Eight Species of Fusarium Cause Root Rot of Corn (Zea mays) in South Dakota

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Fusarium root rot of corn (Zea mays L.) is yield-limiting in the United States, but there is no information available on the disease in South Dakota. In 2015, corn seedlings with discolored roots were arbitrarily sampled from 50 South Dakota fields, and 198 isolates were recovered. Eight species (F. acuminatum, F. boothii, F. equiseti-incarnatum complex, F. graminearum, F. oxysporum, F. proliferatum, F. solani, and F. subglutinans) were identified by morphology and translation elongation factor 1-α gene sequencing. F. graminearum (26.8%) was the most common fungus, and F. boothii (0.5%) was the least recovered. Fourteen isolates, representing the eight species, were evaluated for their pathogenicity on 2-week-old seedlings of inbred ‘B73’ using the inoculum layer method in the greenhouse. Fourteen days postinoculation, root rot severity was evaluated on a 1-to-5 rating scale and expressed as relative treatment effects (RTEs). F. proliferatum isolate P2 caused significantly greater RTE (based on 95% confidence intervals) on seedlings than the other isolates and the noninoculated control, except F. graminearum isolate FG23. This study indicates that the eight species of Fusarium are aggressive root rot pathogens of corn in South Dakota, and this information will help evaluate strategies for producers to manage these pathogens in their fields.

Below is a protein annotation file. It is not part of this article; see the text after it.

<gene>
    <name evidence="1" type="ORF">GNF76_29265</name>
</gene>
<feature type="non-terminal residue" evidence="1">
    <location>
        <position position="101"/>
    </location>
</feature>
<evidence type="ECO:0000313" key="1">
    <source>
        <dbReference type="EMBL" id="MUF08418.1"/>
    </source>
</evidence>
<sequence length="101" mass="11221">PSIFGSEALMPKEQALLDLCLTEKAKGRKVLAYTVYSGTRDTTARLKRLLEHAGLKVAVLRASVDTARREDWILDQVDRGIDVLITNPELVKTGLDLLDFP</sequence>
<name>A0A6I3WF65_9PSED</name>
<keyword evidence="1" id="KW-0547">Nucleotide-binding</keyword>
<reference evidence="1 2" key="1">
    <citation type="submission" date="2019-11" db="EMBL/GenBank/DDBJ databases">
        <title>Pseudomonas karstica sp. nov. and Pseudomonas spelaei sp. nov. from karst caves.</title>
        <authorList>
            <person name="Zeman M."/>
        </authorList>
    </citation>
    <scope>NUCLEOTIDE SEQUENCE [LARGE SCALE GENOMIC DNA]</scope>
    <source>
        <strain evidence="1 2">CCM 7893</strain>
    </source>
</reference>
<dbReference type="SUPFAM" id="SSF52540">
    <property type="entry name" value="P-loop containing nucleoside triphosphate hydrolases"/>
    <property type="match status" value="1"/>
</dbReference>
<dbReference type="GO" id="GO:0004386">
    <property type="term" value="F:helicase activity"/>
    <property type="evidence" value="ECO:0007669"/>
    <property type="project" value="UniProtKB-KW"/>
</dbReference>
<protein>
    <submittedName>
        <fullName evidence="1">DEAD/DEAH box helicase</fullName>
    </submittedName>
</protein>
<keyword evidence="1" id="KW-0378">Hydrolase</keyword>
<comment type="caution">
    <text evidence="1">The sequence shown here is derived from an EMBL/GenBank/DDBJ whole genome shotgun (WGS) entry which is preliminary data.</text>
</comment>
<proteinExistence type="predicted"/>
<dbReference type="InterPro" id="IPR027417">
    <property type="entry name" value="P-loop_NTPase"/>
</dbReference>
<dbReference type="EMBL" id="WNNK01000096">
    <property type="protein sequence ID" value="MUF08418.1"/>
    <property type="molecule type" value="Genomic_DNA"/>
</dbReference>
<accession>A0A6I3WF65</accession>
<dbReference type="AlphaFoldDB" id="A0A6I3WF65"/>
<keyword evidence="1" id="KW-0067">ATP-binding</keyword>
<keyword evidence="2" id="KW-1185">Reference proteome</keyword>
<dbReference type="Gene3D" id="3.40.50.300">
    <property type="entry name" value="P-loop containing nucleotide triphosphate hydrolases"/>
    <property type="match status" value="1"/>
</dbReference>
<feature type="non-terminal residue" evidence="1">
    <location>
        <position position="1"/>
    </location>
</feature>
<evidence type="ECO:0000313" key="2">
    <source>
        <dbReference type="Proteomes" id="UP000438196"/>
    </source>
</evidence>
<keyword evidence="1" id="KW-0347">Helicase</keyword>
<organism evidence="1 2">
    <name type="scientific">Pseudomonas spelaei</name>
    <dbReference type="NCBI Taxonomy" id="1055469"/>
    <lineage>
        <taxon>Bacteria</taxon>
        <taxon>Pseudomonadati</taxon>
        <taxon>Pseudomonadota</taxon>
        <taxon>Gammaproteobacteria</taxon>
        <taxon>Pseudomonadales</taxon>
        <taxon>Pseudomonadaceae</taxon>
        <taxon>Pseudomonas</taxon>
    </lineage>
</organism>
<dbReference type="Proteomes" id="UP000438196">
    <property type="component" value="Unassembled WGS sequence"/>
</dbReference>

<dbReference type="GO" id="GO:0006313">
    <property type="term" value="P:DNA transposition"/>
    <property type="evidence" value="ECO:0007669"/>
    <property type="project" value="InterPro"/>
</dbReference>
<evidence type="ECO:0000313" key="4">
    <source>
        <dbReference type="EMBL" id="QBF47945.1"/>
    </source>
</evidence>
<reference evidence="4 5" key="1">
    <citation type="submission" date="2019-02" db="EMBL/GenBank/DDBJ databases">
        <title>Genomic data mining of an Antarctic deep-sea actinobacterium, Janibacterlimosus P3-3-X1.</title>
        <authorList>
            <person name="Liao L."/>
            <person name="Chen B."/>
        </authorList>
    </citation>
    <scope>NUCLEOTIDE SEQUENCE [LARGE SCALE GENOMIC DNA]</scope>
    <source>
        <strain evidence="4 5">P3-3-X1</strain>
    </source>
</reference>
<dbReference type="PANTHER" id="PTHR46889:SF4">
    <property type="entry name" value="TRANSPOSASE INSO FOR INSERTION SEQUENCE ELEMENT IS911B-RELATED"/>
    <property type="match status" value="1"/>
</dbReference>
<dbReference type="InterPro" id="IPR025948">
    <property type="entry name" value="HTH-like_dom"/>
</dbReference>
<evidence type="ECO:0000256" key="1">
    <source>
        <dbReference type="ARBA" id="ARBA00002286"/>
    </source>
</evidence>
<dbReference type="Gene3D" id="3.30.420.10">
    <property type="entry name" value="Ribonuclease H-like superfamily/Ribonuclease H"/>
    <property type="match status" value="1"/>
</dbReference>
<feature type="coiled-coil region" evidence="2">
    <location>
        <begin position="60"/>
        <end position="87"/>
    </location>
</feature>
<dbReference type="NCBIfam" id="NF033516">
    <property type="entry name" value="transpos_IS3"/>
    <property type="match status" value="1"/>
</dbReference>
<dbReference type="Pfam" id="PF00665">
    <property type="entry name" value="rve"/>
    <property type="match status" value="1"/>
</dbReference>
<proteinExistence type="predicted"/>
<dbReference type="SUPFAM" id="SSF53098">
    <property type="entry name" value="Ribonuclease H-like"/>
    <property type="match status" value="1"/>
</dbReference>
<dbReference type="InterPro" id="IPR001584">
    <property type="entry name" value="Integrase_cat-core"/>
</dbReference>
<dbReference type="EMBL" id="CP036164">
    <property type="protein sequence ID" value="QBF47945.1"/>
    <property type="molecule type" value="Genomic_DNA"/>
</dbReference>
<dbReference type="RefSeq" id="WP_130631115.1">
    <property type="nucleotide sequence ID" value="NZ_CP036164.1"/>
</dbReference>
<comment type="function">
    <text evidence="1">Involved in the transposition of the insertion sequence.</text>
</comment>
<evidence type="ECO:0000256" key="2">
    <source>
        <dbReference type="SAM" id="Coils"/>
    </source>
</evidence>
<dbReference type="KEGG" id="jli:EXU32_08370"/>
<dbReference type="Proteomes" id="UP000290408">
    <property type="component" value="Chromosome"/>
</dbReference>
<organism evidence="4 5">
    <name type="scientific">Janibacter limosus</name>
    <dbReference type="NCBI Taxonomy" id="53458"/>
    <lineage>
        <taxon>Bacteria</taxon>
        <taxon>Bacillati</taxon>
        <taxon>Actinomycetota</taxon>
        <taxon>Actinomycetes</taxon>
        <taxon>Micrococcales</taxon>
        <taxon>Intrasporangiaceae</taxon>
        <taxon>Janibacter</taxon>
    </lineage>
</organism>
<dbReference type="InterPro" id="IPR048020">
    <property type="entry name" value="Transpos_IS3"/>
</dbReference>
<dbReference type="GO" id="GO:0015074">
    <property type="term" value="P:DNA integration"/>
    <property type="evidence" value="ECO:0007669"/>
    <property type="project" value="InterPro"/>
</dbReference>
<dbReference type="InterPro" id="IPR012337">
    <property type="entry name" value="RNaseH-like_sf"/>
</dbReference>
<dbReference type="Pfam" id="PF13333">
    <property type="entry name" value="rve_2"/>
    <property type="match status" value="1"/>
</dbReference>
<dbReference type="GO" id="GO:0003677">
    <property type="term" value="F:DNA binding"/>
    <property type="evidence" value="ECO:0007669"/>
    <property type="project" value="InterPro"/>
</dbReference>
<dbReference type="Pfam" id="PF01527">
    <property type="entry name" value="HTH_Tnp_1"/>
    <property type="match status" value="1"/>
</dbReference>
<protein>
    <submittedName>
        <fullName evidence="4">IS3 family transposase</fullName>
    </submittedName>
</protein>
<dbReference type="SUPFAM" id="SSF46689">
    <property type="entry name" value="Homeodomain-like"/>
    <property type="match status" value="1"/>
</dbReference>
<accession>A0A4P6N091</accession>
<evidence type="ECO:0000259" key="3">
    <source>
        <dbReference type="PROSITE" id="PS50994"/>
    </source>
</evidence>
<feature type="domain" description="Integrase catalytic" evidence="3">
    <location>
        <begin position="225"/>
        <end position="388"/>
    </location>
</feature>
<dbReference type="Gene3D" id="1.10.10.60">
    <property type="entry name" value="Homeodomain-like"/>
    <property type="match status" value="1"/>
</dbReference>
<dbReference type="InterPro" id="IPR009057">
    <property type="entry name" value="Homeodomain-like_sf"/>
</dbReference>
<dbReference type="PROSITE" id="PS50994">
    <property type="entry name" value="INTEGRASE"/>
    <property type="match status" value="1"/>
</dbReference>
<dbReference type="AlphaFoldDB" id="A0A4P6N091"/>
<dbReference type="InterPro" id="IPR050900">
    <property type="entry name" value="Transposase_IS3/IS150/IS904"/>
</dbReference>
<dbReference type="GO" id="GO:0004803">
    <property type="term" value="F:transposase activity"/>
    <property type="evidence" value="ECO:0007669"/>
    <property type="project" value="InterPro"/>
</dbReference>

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Plant Health Progress



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